Tuesday, June 30, 2015

The A-Z of Black Eyed Boy. O is for ... Orphans.

It was such a sad theme to write about. To be a young orphan; to lose both of your parents before you are old enough to fully support yourself must be an unbelievably harrowing experience. To lose one parent, at any age, must be difficult enough. But, both of them. Such heartbreak. It’s strange. I wrote Black Eyed Boy and thought hard about how that must feel; to be so alone in this big wide world. In a way, I could feel the experience in a very real sense.

I just went to Wikipedia, to visit the page about orphans and I understand now, how I was able to sympathise and empathise with several of my orphaned characters.

Here is the Wikipedia definition:
An orphan (from the Greek ὀρφανός orfanos[1]) is a child whose parents are dead or have abandoned them permanently.

My parents are alive. But I don’t see them. They have never met my children. And this has been the case for a long, long time. According to Wikipedia, I am a sort of orphan too. No wonder I was able to climb into Emily’s mind (and those of Dylan and Nancy).

The character of Emily can’t fathom how this collection of poor, lonely orphaned souls appear to forge together. They are travellers; going where they wish to go, when they wish to go there. There are two adults: Siobhan and Warren. They look after a huge amount of young orphans, and a few older ones too who prefer to stay close to their large, adopted family.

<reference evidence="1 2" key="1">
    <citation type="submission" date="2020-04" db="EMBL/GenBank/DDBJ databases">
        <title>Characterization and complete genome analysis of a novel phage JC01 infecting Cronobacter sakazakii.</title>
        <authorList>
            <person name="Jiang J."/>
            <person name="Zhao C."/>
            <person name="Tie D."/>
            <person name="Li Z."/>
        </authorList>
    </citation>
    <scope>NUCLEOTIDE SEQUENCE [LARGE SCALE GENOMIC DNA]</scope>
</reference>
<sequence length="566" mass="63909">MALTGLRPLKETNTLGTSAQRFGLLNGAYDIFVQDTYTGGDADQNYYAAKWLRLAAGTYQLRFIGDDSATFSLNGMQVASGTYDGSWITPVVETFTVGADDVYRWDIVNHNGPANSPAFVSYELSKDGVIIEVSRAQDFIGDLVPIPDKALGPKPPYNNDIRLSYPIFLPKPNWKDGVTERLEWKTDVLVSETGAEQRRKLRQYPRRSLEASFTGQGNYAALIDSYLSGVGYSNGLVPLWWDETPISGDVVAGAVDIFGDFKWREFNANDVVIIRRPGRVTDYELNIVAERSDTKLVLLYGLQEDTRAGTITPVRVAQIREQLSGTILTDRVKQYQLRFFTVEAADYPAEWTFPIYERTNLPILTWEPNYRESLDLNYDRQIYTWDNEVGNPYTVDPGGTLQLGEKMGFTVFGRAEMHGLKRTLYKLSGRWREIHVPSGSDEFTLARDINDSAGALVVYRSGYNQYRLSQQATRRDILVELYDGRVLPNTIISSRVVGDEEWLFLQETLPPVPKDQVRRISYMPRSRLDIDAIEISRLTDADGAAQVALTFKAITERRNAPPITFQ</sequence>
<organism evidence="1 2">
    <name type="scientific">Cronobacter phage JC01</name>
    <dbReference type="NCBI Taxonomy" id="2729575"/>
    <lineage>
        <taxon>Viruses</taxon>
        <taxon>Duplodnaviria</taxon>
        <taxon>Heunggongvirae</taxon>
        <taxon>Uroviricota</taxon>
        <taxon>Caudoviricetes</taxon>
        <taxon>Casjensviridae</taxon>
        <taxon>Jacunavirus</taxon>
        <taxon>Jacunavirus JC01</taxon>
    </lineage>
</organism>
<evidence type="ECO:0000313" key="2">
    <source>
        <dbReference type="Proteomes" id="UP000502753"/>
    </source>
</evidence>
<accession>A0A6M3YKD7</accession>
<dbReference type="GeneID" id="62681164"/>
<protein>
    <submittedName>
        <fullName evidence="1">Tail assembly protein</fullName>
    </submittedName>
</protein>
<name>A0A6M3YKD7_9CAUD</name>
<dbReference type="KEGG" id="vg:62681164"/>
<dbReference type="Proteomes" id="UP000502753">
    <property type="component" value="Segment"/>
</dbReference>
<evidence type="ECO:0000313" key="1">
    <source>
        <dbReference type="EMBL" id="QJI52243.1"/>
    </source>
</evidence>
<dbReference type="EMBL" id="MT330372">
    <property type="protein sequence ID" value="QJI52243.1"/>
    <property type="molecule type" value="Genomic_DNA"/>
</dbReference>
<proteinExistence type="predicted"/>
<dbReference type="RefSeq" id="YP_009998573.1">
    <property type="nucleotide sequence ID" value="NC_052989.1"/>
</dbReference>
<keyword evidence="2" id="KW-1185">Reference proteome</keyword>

Here is an excerpt from Black Eyed Boy:

The woman went on ahead as Nancy and I held hands and walked slowly behind.
“Who’s that?” I asked her.
“That’s Siobhan. She’s the group mother.”
“Of all of you?” I asked, wondering how anyone could watch over so many children.
“Yes, and she makes the best stew in the whole wide world. Can you smell it?”
Nancy’s little nose sniffed the air and the homely smell wafted down to us from the camp fire, where many of the children had gathered. It did smell good. They all played a part; some handed around bowls and spoons, others cut chunks of crusty bread, others poured drinks into mismatched chipped mugs. There was a wonderful family feeling amongst them which I admired immensely. It was a cherished, wondrous thing that I had never personally experienced, even though my family were related to me by blood. These people had somehow found one another, joined together and had become something amazing. I felt happy that Dylan had this, especially after what he must have gone through after losing both his parents.

The fact that they are orphans is an integral part of the secrets and mysteries of the novel. If you want to know more, well, then you’ll just have to read the book.

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